Now, here’s what you do want to eat and drink to keep your teeth healthy. First, fiber-rich fruits and vegetables are good because they basically brush your teeth while you eat them.

They also stimulate saliva production to rinse out your mouth. Dairy products do this, also.

Speaking of rinsing, drink lots of water throughout the day, especially after meals and snacks. Fluoridated water is even better for your teeth.

Lastly, chewing sugar-free gum between meals helps remove bits of food from your teeth.

Professional Dental Care

This step is not optional. A perfect at-home oral care routine does not negate the need to visit your local dentist regularly.

You still need dental professionals to remove the plaque and tartar buildup that your regular brushing and flossing have left behind. Besides, visiting the dentist regularly is the only way to identify dental problems early on.

You must visit the dentist every six months for your checkup and professional cleaning. If you don’t, any unidentified problems could become painful and expensive to fix.

Furthermore, if your dentist does identify a problem, and tells you what to do about it, it’s a great idea to do it. Ignoring prescribed treatment will give you the same result as not going to the dentist in the first place. If you don’t get that tiny cavity filled now, it’ll be a root canal later.

Urgent Dental Matters

Speaking of dental issues you shouldn’t wait to fix, there are some that are more urgent than others. Here are a few examples of those, and what happens when you don’t get help fast enough.

Sensitivity or Pain

The scariest reason to visit the dentist is also the most important. For one thing, dentists can usually fix sensitive teeth in minutes by painlessly applying desensitizing agents. This treatment should reduce sensitivity for six months.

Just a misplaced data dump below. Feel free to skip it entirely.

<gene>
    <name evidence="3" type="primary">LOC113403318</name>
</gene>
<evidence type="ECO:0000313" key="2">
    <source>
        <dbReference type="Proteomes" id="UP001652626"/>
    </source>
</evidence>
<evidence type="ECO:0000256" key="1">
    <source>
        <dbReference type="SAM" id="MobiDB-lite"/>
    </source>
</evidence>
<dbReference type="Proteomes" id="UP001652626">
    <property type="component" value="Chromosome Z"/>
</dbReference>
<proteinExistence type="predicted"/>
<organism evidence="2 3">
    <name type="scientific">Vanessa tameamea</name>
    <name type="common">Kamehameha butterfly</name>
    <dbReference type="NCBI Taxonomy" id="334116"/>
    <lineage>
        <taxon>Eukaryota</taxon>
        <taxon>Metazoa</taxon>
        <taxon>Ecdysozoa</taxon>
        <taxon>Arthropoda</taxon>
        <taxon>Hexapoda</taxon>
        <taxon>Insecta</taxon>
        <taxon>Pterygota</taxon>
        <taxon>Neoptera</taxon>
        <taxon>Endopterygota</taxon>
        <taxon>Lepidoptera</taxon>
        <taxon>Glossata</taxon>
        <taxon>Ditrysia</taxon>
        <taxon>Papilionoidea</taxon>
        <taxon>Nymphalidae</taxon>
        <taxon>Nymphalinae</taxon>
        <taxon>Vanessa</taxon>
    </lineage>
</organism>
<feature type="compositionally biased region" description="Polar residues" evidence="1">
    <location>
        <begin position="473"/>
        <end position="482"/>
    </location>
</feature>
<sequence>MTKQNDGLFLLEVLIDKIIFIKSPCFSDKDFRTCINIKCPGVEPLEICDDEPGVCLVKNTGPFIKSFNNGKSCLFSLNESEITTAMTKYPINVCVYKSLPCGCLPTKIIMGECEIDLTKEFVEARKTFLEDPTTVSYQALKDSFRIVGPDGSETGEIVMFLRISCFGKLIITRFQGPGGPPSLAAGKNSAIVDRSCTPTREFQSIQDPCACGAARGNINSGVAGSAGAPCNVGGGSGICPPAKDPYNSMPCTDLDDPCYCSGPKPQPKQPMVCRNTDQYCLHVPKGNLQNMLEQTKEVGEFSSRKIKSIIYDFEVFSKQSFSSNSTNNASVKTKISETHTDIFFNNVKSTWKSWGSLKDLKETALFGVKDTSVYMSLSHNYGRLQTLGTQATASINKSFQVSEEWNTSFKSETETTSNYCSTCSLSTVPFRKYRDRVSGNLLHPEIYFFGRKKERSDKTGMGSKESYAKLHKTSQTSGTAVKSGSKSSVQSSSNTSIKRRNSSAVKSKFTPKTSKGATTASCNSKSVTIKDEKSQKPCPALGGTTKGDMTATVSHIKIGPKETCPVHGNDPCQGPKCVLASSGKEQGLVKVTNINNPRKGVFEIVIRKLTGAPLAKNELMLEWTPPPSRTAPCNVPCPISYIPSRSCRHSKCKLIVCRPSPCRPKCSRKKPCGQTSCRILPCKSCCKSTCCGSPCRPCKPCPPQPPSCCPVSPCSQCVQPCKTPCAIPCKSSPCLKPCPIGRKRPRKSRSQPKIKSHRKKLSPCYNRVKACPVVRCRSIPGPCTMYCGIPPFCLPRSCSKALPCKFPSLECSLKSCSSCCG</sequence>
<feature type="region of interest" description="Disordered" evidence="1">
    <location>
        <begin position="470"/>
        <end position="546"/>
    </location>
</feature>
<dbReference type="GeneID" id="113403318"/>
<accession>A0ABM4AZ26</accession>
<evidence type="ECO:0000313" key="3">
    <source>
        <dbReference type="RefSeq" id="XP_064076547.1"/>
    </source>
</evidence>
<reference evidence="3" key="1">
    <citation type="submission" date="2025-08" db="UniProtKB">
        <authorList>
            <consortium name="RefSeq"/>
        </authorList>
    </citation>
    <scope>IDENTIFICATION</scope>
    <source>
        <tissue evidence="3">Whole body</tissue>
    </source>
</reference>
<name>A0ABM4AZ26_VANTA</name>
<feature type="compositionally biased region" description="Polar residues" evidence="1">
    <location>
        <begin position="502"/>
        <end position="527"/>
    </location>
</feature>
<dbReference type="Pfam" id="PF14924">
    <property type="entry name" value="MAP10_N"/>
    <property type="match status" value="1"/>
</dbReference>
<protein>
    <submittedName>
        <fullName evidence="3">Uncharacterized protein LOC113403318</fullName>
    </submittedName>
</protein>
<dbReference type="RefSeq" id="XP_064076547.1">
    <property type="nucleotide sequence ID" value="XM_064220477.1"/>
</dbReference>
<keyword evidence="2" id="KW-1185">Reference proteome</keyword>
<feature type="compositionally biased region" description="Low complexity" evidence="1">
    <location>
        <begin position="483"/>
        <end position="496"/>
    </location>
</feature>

If the problem is pain, remember this. Dental pain doesn’t get better on its own. It gets much worse until the root problem is treated.

Swollen, Inflamed, or Bleeding Gums

If that title describes your gums, you probably have some stage of gum disease. Go to the dentist. Remember, it will only get worse if you don’t.

Sores That Don’t Go Away

If a sore in your mouth diminishes in a week or two, it’s no problem. If it doesn’t, it could be any number of problems that you don’t want to get any worse.

White Spots on Teeth or Oral Soft Tissue

White spots that show up suddenly on teeth are an early sign of tooth decay. White spots on soft tissue could be an oral fungal infection called thrush. A white bump could be an abscess.

All of these need to be treated as soon as possible.

Missing, Damaged, and Fixed Teeth

Get emergency dental care right away for chipped, cracked, or lost adult teeth. Also, if you’ve ever had any fillings, crowns, implants, or other dental repairs, you definitely need to see the dentist every six months. Only a dentist can make sure these treatments are still holding strong.

Hiding Your Teeth

Lastly, your smile shouldn’t make you unhappy. When you always hide your teeth because you don’t like how they look, it’s a constant source of stress. Implants, braces, and other cosmetic dental treatments eliminate this stress, improving your health overall.

Keep to This Comprehensive Oral Health Plan

This is your complete oral health plan. If you want gorgeous, pain-free, healthy teeth, don’t neglect any of the tips on this list.

Now, check out these 10 amazing facts about your smile that will make you smile.